- Juniper Research has identified the leading private networks vendors
- Nokia and Ericsson lead the way
- But specialists also feature strongly
- Vendors are making the most of operators’ sluggish response to demand
While many of the headlines about private network deployments and agreements right now feature familiar names from the top ranks of the telecoms industry, such as Nokia and Ericsson, the team at Juniper Research has reminded us that there are specialist players in the private wireless networks sector that have strong product sets and the capabilities to deliver them to enterprise users that want a secure cellular communications environment of their own.
The research firm has produced a Competitor Leaderboard for the Private Networks Vendor sector, and names such as Druid Software, Telit and Celona feature in the top five, behind Nokia (which says it has more than 380 private network customers) and Ericsson of course: Both mobile networking giants have proven their strengths in the market in recent days, announcing significant engagements with large car manufacturers. (See Ericsson and Porsche rev up for 5G future and Nokia deploys 5G private wireless network for Volkswagen’s pilot project in Germany.)
But it’s interesting to note and remind ourselves that the private wireless market, which is the focus of a Great Telco Debate session on 8 December, is neither new nor lacking in vendor options: It has certainly gained a new lease of life from the availability of reserved 5G spectrum set aside for enterprises wanting to build their own comms infrastructure, but the option to use unlicensed spectrum and technology advances have also helped light a fire under the market, and some of the players have been developing their specialist solutions for years.
And look at the other big names just outside the top five in Juniper Research’s chart – Motorola Solutions and Samsung are both there, while Casa Systems, one of the vendors taking an Open RAN-enabled route into the market, is also deemed to be a vendor of significance: Its CEO Jerry Guo told TelecomTV last year that “The difference between us and many other players is that we have developed not only the CU/DU portion but also our own radio head [hardware and software]… we have significant expertise in RF and modulation technology such as OFDM/OFDMA – that’s very different from the traditional route of just buying a chip from a chip vendor…”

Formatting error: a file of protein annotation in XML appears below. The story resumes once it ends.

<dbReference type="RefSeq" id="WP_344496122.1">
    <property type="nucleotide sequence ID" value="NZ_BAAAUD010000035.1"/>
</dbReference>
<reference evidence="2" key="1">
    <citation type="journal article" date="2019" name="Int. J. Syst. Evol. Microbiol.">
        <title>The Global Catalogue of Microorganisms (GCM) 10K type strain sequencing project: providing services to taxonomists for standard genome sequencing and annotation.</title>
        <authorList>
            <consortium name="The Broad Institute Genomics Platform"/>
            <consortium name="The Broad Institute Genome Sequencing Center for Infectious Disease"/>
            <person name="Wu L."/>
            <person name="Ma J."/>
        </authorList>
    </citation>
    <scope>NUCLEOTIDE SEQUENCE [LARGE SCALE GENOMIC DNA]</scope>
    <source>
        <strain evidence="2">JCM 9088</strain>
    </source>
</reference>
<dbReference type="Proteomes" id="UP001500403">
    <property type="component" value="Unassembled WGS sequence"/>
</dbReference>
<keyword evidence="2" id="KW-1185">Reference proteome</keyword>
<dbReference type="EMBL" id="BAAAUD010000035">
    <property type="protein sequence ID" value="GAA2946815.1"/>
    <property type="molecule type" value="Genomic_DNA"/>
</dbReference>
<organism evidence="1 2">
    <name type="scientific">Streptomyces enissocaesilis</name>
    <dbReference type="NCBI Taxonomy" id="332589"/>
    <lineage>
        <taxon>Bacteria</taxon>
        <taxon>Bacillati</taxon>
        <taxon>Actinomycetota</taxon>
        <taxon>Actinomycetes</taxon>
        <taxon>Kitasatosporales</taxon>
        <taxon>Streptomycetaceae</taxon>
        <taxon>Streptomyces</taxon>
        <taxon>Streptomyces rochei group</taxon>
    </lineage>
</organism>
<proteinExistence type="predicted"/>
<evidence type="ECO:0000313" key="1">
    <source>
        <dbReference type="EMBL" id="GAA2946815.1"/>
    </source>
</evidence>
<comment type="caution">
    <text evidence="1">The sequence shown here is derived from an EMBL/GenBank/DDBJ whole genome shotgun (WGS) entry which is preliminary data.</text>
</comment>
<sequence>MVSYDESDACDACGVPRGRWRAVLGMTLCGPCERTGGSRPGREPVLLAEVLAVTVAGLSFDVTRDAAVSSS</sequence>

And lots of other companies are also chipping away at the opportunities, often in a coordinated way. (See Colt, Icade, ADVA, Airspan Networks, Athonet, Accedian and Tibco join forces to deploy enterprise private 5G pilot in France.)
The Juniper Research team believes that the vendor community has stepped in where the mobile operators have failed to identify and seize the opportunity. “The most successful players here are network vendors with equipment channels that they can use as an entry point into the market. The flexible nature of 5G has enabled many non-traditional operators to provide private cellular services, particularly where regulation allows for unlicenced use of 5G spectrum,” notes the research firm.
And James Moar, who has authored a report on the sector, Private Cellular Networks: Spectrum Assessment, Business Models & Forecasts 2021-2026, adds:
“While traditional cellular connectivity is the core of private networks’ benefits, many users will want to maintain other forms of connectivity technology, such as Wi-Fi and low-power wide area networks. If private network players want to move into multiple industries that already use a range of connectivity types, bridging the gap between these technologies will be necessary.”
For more on Juniper Research’s views of this market, see this announcement.
- Ray Le Maistre, Editorial Director, TelecomTV
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